KEIR RADNEDGE COMMENTARY
— If Michel Platini ever wanted direct evidence to support his arguments in favour of UEFA’s Financial Fair Play strictures then he need now look no further than Scotland.
Four years ago Platini, as president of UEFA, was watching Rangers from Glasgow losing narrowly to Zenit St Petersburg in the final of the Europa League at Eastlands, Manchester.
From that glorious place on one of the central stages of European club football the Light Blues have crashed into the bleak financial gloom and gone this afternoon into administration – one step short of bankruptcy.
No other club of the national and international stature of the record 54-times champions of Scotland have come to such a state, confirmed today by the club before the Court of Session in Edinburgh.
The football punishment is that Rangers, immediately, have lost 10 league points. They remain second in the table but now 14 points behind old rivals Celtic instead of four. But that is the least of the problems assailing the club.
The last financial straw for the current Scottish Premier League champions is the prospect of losing a dispute with the British tax authorities which would hand them, instantly, a further debt of around £50m – on top of current losses.
The club’s financial agony was revealed by admissions after the decision to sell their star Croatia striker Nikica Jelavic to Everton for £6.5m last month.
Last week owner Craig Whyte said that the club he bought nine months ago for £1 were entering the “toughest few weeks” in their 140-year history.
Whyte claimed that when he took on the club and its debts from previous owner Sir David Murray last year he believed there would be no liability. Fans’ best hope is that, if Rangers lose the tax case, the club will go into administration, and strike a deal to write off a proportion of the debt.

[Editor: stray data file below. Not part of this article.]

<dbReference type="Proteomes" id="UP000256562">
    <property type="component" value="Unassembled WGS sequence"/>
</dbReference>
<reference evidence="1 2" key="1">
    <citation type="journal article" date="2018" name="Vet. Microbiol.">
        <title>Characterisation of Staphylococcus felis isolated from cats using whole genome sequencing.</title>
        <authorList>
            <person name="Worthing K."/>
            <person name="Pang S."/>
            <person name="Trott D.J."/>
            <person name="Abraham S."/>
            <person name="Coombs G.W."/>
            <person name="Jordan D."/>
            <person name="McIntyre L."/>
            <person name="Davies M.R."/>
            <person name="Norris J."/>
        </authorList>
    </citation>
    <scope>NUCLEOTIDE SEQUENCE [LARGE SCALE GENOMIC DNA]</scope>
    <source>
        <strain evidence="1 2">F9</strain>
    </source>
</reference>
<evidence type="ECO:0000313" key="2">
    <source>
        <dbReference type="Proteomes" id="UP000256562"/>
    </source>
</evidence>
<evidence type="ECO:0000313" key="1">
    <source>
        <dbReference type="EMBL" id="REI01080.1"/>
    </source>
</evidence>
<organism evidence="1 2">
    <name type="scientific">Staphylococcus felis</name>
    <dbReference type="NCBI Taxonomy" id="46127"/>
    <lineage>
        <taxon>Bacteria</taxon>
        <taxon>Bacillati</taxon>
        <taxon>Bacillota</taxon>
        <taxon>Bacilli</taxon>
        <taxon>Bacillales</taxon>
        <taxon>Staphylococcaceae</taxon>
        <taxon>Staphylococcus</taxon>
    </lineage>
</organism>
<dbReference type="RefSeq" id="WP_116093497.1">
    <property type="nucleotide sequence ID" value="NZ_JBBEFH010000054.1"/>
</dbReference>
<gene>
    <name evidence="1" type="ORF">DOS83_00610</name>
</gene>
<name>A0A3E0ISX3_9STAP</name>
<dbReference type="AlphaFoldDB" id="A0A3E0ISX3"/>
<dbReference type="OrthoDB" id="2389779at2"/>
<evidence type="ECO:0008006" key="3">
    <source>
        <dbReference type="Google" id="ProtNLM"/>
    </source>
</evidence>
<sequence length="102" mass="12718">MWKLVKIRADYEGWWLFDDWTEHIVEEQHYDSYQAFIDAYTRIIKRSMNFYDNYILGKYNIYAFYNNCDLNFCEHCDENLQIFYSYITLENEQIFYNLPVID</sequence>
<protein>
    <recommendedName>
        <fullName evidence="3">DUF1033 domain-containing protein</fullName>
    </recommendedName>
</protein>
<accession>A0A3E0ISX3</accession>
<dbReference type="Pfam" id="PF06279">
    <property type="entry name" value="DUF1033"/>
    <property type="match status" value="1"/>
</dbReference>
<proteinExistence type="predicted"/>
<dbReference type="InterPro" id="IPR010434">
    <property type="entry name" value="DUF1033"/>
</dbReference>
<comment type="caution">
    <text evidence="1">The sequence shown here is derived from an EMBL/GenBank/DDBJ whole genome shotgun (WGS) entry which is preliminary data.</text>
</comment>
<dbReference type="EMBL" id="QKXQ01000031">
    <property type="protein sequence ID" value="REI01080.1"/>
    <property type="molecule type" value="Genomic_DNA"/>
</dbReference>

However such a prospect is complicated by the fact that Whyte had already, in effect, mortgaged much of the club’s season ticket revenue for the next four years to raise about £25m to stave off other creditors.
The crisis has its origin in 2001 when Rangers spent massively on players, at the behest of Murray and his then manager Dick Advocaat. From having £25m in the bank they suddenly slumped to debts of a similar amount. That spending spree cost the Ibrox Park club a net £60m without ever delivering the European success which would have matched dominance in Scottish competition.
Murray was clearly off an the same sort of “living the dream” cloud which spelled financial and sporting catastrophe for Leeds United in the 1990s.
One of his schemes was to limit the tax due from the many expensive foreign stars – including the likes of Ronald De Boer, Giovanni Van Brockhurst and Andrei Kanchelskis – by channelling money for their image rights to them via off-shore trust accounts.
The Revenue and Customs authority says this was illegal evasion of tax liabilities not permitted avoidance and has reclaimed all the tax owed plus financial penalties: hence the looming £50m shadow.
The consequences for Scottish football are grave though they have been played down thus far by officials at the SFA, the League and Old Firm rivals Celtic who must feel particularly aggrieved at having come largely second best in the last decade to a club whose player finances were built on sand.
All of this justifies Platini’s repeated warnings about the threat to European professional football from clubs spending beyond their means. But he will take no satisfaction is being proved right.